Why The Russos Are The Best Thing to Happen to the MCU Since Joss Whedon
Don’t ask me how I remember this, but it was just about twenty years ago that the first previews of Dan Jurgens’ Justice League began appearing. After five years, the “bwah-ha-ha” era was winding down, and Keith Giffen and J.M. DeMatteis were leaving Justice League America. Giffen was also stepping away from plots and breakdowns for Justice League Europe, with JLE’s scripter Gerard Jones taking over as the book’s only writer; and Brian Augustyn replaced Andy Helfer as both books’ editor.
With a number of the New 52 titles changing creative teams before they’re even a year old, it’s too early to start talking about any long-lived, let alone definitive, runs on a particular book. Still, DC clearly hopes these books will be around for a while, even without the folks who launched ‘em. It got me thinking about past changes of the guard, and how they have followed some well-established interpretations.
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… And here we are, the day after DC’s ongoing superhero line put a period on an era. Next week brings just two titles, Flashpoint #5 and Justice League #1, one sending off the old order and the other ushering in the new. Maybe you’re waiting for next week before starting (or coming back to) explore the superhero books. Maybe you’ve been reading since the start of Blackest Night or Infinite Crisis or even Identity Crisis. Goodness knows DC has tried hard for several years to increase its audience.
For me, though, this week closes the book (make the metaphors stop!) on some twenty-five years of Post-Crisis storytelling. Although there have been a number of reboots and relaunches during this period, it all goes back to the changes which started in earnest in the summer of 1986. I remember that summer well, both in terms of comics milestones and personal memories, because each was bound up with the others to various degrees. For me, Summer 1986 ended in a parking lot on a Friday afternoon in early September, reading John Byrne and Terry Austin’s Superman #1.
One tagline for the big alien-invasion movie Independence Day cautioned, “Don’t make plans for August.” Well, perhaps the biggest news coming out of DC’s August solicitations is the pervasive sense of foreboding they have about September. Rich Johnston maintains that a whole crop of new No. 1 issues is on tap for the fall, but there are no “FINAL ISSUE!” blurbs to be found on any of the current ongoing series.
While that doesn’t rule out a line-wide relaunch, the solicits also seem to say that readers won’t have to worry about a line-wide reboot. As noted in this space a couple of weeks back, the degree of change will probably be different for different titles. Nevertheless, now that we have a better idea of how August will look, let’s see what it says about September….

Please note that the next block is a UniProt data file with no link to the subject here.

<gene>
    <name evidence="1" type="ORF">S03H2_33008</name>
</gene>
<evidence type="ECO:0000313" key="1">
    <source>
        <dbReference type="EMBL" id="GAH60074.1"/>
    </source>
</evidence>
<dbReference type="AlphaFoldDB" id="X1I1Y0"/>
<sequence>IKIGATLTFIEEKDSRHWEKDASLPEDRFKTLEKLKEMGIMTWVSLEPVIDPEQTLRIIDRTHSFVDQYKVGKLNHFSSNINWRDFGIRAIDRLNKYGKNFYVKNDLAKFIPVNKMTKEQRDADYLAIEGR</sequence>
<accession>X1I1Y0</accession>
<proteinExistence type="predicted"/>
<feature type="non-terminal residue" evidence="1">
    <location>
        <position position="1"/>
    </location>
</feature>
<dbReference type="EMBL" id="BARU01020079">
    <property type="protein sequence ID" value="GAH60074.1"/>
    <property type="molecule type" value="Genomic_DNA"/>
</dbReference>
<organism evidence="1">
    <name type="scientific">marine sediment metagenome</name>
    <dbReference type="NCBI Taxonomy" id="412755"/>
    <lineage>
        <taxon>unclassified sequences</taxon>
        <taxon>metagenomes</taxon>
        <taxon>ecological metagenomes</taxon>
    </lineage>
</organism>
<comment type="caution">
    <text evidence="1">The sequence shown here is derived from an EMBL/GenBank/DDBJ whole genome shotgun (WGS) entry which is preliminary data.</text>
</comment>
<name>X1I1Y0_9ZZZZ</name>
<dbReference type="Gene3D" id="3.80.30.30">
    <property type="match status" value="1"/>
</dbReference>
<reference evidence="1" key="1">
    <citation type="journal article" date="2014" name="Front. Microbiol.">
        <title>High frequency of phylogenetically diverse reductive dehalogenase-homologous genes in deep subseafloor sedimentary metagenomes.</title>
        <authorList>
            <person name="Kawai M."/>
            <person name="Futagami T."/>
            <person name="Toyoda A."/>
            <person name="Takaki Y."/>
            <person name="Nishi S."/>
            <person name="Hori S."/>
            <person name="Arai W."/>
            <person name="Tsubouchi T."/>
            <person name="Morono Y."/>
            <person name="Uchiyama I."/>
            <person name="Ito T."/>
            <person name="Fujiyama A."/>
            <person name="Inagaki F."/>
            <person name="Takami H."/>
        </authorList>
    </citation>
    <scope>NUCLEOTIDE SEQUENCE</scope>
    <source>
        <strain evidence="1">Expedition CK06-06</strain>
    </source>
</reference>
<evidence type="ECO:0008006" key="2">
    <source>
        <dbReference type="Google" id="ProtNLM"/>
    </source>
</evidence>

Retailing | The bankrupt Borders Group agreed to revise its $7.8 million retention bonus plan by tying potential payments for top executives to the company’s ability to pay unsecured creditors. U.S. Bankruptcy Judge Martin Glenn told the bookseller on Thursday it must make further changes to the proposal, and negotiate with the U.S. trustee, before he would approve it.
The struggling bookseller says that 47 executives and director-level employees have quit since the company declared bankruptcy on Feb. 16 — two dozen just this month — leaving only 15 people in senior management positions. The book chain had sought to pay $6.6 million to 15 executives, including $1.7 million to CEO Michael Edwards, and $1.2 million to 25 director-level managers in a bid to retain key personnel.
Under the new terms, agreed upon by Borders and the creditors before Thursday’s hearing, the top five executives would receive $4.9 million at most if they recover $95 million to unsecured creditors under a sale or restructuring by Aug. 15. They could get $1.8 million in $73 million is returned. [The Detroit News, Bloomberg]
Following DC Comics’ announcement at WonderCon of its Retro-Active one-shots bringing together writers and artists from the ’70s, ’80s and ’90s, the publisher has unveiled the decade-specific logos for the three series.
Debuting in July, each issue of Retro-Active will feature 26 pages of new content plus 20 pages classic stories reprinted from that era, spotlighting such characters as Superman, Batman, Wonder Woman, Green Lantern, The Flash and the Justice League of America.
Although DC has yet to announce all of the artists involved, the writers include Dennis O’Neil, Cary Bates, Len Wein, Marv Wolfman, William Messner-Loebs, Mike W. Barr, Louise Simonson (with Jon Bogdanove on ’90s Superman), and Keith Giffen and J.M. DeMatteis (with Kevin Maguire on ’90s Justice League).
“The way [DC Comics] put it was, look at your run back when you were doing Justice League International, find a moment there and tell an untold story,” Giffen told Comic Book Resources. “It’s one last blow-out. It’s one last hoorah for the characters.”
Check out the other two Retro-Active logos below.